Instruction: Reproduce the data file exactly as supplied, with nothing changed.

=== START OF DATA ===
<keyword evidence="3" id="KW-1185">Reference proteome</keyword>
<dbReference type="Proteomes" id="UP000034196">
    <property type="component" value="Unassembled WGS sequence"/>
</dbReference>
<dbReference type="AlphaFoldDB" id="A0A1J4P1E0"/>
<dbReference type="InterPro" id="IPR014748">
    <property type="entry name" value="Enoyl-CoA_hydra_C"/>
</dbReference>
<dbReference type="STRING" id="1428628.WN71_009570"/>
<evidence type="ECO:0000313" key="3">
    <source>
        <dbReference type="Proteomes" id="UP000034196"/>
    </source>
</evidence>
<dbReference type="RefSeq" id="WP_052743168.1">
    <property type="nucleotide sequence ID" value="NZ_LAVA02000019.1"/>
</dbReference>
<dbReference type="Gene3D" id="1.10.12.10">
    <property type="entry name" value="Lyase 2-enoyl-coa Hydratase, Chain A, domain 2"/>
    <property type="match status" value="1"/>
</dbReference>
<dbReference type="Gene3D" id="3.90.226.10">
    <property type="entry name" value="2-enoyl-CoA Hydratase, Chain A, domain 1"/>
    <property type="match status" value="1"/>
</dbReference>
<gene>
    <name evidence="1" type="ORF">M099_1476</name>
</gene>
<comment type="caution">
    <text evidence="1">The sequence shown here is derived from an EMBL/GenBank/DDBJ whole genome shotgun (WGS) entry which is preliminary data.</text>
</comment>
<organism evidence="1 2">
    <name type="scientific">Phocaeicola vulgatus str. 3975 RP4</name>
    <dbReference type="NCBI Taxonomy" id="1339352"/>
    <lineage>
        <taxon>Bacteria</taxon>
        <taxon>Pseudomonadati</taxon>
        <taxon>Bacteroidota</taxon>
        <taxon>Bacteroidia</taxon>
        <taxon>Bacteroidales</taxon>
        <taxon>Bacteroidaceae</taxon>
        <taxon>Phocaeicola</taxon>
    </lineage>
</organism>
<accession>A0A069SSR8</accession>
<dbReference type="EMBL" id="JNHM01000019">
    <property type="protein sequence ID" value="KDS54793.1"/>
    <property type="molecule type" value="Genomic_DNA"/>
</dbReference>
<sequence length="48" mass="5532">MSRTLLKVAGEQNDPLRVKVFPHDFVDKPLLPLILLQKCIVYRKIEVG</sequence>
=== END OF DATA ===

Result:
<keyword evidence="3" id="KW-1185">Reference proteome</keyword>
<dbReference type="Proteomes" id="UP000034196">
    <property type="component" value="Unassembled WGS sequence"/>
</dbReference>
<dbReference type="AlphaFoldDB" id="A0A1J4P1E0"/>
<dbReference type="InterPro" id="IPR014748">
    <property type="entry name" value="Enoyl-CoA_hydra_C"/>
</dbReference>
<dbReference type="STRING" id="1428628.WN71_009570"/>
<evidence type="ECO:0000313" key="3">
    <source>
        <dbReference type="Proteomes" id="UP000034196"/>
    </source>
</evidence>
<dbReference type="RefSeq" id="WP_052743168.1">
    <property type="nucleotide sequence ID" value="NZ_LAVA02000019.1"/>
</dbReference>
<dbReference type="Gene3D" id="1.10.12.10">
    <property type="entry name" value="Lyase 2-enoyl-coa Hydratase, Chain A, domain 2"/>
    <property type="match status" value="1"/>
</dbReference>
<dbReference type="Gene3D" id="3.90.226.10">
    <property type="entry name" value="2-enoyl-CoA Hydratase, Chain A, domain 1"/>
    <property type="match status" value="1"/>
</dbReference>
<gene>
    <name evidence="1" type="ORF">M099_1476</name>
</gene>
<comment type="caution">
    <text evidence="1">The sequence shown here is derived from an EMBL/GenBank/DDBJ whole genome shotgun (WGS) entry which is preliminary data.</text>
</comment>
<organism evidence="1 2">
    <name type="scientific">Phocaeicola vulgatus str. 3975 RP4</name>
    <dbReference type="NCBI Taxonomy" id="1339352"/>
    <lineage>
        <taxon>Bacteria</taxon>
        <taxon>Pseudomonadati</taxon>
        <taxon>Bacteroidota</taxon>
        <taxon>Bacteroidia</taxon>
        <taxon>Bacteroidales</taxon>
        <taxon>Bacteroidaceae</taxon>
        <taxon>Phocaeicola</taxon>
    </lineage>
</organism>
<accession>A0A069SSR8</accession>
<dbReference type="EMBL" id="JNHM01000019">
    <property type="protein sequence ID" value="KDS54793.1"/>
    <property type="molecule type" value="Genomic_DNA"/>
</dbReference>
<sequence length="48" mass="5532">MSRTLLKVAGEQNDPLRVKVFPHDFVDKPLLPLILLQKCIVYRKIEVG</sequence>